CHARLESTON, W.Va. (AP) — As Donald Trump, Hillary and Bill Clinton and Bernie Sanders campaigned in West Virginia this month before thousands of voters, ex-convict Keith Judd slipped into the state unnoticed.
There were no campaign rallies. No preplanned speeches. No organized public events. Just a chance for the Democratic presidential candidate who received 41 percent of the vote in the state's 2012 primary against President Barack Obama to drive around and see it for himself.
He never got to West Virginia four years ago, because he was in prison.
This time Judd drove nearly 1,400 miles from his hometown of Midland, Texas, and spent a week visiting towns such as Charleston, Beckley, Huntington, Logan, Parkersburg and Williamson before heading back on Sunday, two days before West Virginia's presidential primary.
"I wanted the people to get to know who I was," he said.
That wasn't the case in 2012, when most West Virginia voters had no clue. But they were determined to rebuke Obama, whose clean air regulations remain deeply unpopular in the coal-producing state. So 73,138 of them voted for Judd.
"You really don't expect to get that many votes when you're sitting in a prison cell," Judd said.
Now, after 15 years in prison for threatening and trying to extort his wife in divorce proceedings and for a parole violation, Judd, 57, is a free man. And he is improvising another run for president. His old campaign photo, which looks more like a police mug shot, still shows him with a bushy dark mullet on his website, "Keith Judd for President of USA 2016."
In person, Judd has gone gray, his hair in front is shorter and he wears a suit and tie. He's taking this race seriously enough to have gotten onto primary ballots in Louisiana, Missouri, New Hampshire, Oklahoma, Texas and more, failing to muster even 1 percent of the vote anywhere.
"I don't know what to expect" from West Virginia voters, Judd said. "It's hard for me to figure out what they're going to do."
After West Virginians vote Tuesday, there's the California primary, the last one where his name appears.
With coal's future looking grimmer than ever, the potential looms for another protest vote in West Virginia because the state's primaries are open, enabling independents to vote either for Republicans or Democrats.
Hillary Clinton trounced Obama in the state in 2008, but has since broadly endorsed the federal government's clean air policies, and now trails Trump and Sanders in polls.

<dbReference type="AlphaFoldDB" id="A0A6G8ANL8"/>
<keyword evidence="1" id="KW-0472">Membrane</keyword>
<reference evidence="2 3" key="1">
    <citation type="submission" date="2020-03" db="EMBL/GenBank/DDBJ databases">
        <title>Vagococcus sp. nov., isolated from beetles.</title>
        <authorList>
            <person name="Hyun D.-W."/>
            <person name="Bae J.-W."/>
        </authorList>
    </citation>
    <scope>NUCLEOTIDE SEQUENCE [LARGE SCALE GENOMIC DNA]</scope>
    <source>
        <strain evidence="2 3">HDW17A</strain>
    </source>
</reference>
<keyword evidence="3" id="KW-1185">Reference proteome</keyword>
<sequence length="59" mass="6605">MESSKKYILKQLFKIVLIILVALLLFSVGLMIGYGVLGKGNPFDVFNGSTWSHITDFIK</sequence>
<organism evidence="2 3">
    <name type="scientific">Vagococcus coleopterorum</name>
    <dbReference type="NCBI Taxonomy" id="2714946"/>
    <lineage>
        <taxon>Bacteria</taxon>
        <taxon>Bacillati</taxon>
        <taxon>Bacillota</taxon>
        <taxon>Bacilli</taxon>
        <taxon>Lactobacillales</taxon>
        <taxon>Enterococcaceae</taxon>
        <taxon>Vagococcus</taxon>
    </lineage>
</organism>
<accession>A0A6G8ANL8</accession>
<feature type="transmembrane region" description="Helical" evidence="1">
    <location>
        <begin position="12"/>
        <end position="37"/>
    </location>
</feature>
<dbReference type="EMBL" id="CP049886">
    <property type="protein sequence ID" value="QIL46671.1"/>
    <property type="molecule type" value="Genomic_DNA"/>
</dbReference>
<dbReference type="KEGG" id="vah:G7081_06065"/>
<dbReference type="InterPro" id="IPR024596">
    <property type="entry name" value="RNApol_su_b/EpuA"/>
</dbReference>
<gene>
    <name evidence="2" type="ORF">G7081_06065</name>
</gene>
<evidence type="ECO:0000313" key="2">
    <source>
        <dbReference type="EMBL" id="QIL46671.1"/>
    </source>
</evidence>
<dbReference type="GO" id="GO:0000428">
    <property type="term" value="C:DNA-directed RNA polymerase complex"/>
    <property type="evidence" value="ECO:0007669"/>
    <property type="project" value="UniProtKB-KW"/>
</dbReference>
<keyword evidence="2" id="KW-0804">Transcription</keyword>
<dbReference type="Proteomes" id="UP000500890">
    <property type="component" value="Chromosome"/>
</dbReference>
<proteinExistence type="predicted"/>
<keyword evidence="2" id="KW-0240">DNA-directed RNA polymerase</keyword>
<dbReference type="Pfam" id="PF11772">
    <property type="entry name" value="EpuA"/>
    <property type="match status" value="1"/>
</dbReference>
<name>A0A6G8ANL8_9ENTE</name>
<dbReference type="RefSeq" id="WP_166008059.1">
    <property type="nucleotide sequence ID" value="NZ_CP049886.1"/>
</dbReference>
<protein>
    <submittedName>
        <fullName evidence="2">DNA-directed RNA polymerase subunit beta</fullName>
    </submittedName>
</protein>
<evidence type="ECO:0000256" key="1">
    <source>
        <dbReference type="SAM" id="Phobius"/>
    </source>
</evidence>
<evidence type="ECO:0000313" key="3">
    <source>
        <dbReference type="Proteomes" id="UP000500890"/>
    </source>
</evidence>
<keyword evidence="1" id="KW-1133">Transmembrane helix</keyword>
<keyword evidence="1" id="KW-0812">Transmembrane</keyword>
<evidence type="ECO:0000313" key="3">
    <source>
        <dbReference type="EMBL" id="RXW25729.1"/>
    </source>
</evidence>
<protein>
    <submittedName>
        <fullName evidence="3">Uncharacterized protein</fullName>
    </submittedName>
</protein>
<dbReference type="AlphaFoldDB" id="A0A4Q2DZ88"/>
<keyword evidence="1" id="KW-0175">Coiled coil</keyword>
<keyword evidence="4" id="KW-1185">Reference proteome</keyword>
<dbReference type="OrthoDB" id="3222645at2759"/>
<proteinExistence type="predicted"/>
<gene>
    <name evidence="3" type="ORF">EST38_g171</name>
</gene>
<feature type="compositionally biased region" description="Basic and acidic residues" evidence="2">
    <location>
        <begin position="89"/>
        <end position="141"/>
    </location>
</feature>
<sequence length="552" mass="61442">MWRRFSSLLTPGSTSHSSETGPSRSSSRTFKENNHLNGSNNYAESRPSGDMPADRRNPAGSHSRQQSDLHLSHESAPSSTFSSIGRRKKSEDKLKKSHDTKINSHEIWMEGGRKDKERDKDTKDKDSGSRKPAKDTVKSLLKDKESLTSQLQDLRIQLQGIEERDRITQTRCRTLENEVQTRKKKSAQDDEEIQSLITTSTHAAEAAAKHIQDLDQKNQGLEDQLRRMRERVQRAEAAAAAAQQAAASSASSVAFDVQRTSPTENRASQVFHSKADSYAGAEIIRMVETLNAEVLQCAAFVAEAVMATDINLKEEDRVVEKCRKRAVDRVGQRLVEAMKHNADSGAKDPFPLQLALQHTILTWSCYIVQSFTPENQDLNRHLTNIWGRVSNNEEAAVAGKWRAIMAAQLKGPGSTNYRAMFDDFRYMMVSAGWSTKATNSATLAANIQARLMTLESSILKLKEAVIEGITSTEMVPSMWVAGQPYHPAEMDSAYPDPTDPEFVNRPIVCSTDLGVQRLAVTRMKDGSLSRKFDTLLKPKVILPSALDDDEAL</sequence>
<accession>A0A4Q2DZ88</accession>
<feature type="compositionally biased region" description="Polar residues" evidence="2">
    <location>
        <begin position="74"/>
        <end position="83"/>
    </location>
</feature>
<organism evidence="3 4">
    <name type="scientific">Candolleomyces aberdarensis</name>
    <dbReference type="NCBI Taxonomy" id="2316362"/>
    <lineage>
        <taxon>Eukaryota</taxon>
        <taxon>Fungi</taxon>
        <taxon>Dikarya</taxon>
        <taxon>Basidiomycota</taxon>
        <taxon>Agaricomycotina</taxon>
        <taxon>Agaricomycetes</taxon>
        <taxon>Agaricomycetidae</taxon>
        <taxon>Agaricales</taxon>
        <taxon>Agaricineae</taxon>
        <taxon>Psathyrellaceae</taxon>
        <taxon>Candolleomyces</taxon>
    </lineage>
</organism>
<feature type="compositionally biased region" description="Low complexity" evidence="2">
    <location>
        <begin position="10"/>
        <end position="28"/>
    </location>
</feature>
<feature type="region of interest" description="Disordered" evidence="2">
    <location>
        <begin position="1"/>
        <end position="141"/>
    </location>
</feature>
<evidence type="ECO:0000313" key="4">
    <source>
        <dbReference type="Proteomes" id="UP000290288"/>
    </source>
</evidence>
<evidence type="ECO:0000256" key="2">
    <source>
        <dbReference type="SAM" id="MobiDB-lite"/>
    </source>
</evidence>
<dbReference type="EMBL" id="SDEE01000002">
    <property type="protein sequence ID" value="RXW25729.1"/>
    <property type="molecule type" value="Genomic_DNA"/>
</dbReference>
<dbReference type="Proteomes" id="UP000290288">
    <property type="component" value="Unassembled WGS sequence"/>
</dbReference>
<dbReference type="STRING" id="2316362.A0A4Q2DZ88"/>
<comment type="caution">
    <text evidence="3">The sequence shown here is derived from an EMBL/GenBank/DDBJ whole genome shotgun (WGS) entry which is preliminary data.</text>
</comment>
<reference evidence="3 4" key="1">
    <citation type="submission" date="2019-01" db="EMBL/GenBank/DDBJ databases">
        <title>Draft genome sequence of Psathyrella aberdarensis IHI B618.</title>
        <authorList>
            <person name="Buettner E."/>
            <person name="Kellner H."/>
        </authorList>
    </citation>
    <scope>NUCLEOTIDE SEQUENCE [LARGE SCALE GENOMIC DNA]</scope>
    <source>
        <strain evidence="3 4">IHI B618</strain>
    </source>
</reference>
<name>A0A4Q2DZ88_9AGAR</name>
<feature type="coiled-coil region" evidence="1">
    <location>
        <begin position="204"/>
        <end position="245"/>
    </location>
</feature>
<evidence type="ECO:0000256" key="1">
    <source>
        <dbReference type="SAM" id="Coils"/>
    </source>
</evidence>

It didn't help when she said recently that "we're going to put a lot of coal miners and coal companies out of business — we're going to make clear that we don't want to forget those people." Many West Virginians, already feeling abandoned, focused on the first part of her comment.
Judd, who accuses Obama of waging a war on coal, said he got permission from his probation officer to campaign in West Virginia and "bring some other issues into the national spotlight."
Judd's incarceration prevented him from touring four years ago, when Obama won only 59 percent of the vote and lost to Judd in 10 of West Virginia's 55 counties. Incumbent presidents rarely face a serious primary challenge when seeking re-election, especially from an unknown. But the party denied Judd a pledged delegate at the 2012 convention because he hadn't filed some paperwork.
"What's different this time is, a majority of West Virginians are familiar with Judd," political scientist and historian Robert Rupp said with a chuckle. "Obama's not on the ballot, Judd is known and we have a very spirited campaign between two formidable candidates, Sanders and Clinton."
Rupp, a professor at West Virginia Wesleyan College, also notes that Judd was the only other candidate on the state's Democratic primary ballot when Obama was running for re-election. There are six names to choose from this time, including a West Virginia lawyer, a California businessman and former Maryland Gov. Martin O'Malley, who dropped out months ago.
"We will look back at Judd's showing in the 2012 primary as an aberration," Rupp said.
Judd has had political aspirations for decades. In the 1990s, he ran for mayor of Albuquerque and governor of New Mexico. Since 1996, he's managed to get on presidential ballots.
His 1999 conviction, he says on his website, involved false allegations. He was released in June 2013, then returned to prison five months later for violating parole. Out of prison and on supervised release since October 2014, he now shares a home in Midland with several of his hotel co-workers, and he volunteers in his local Baptist church.
In the coal county of Mingo, where Judd got 60 percent of the vote last time, Ashley Kominar of Kermit said she simply dislikes Obama, and didn't know when she voted for Judd that he was doing time in Texas.
"I still would have gave him my vote," said Kominar, a registered Democrat who now supports Trump. "That wouldn't have been a factor for me at all."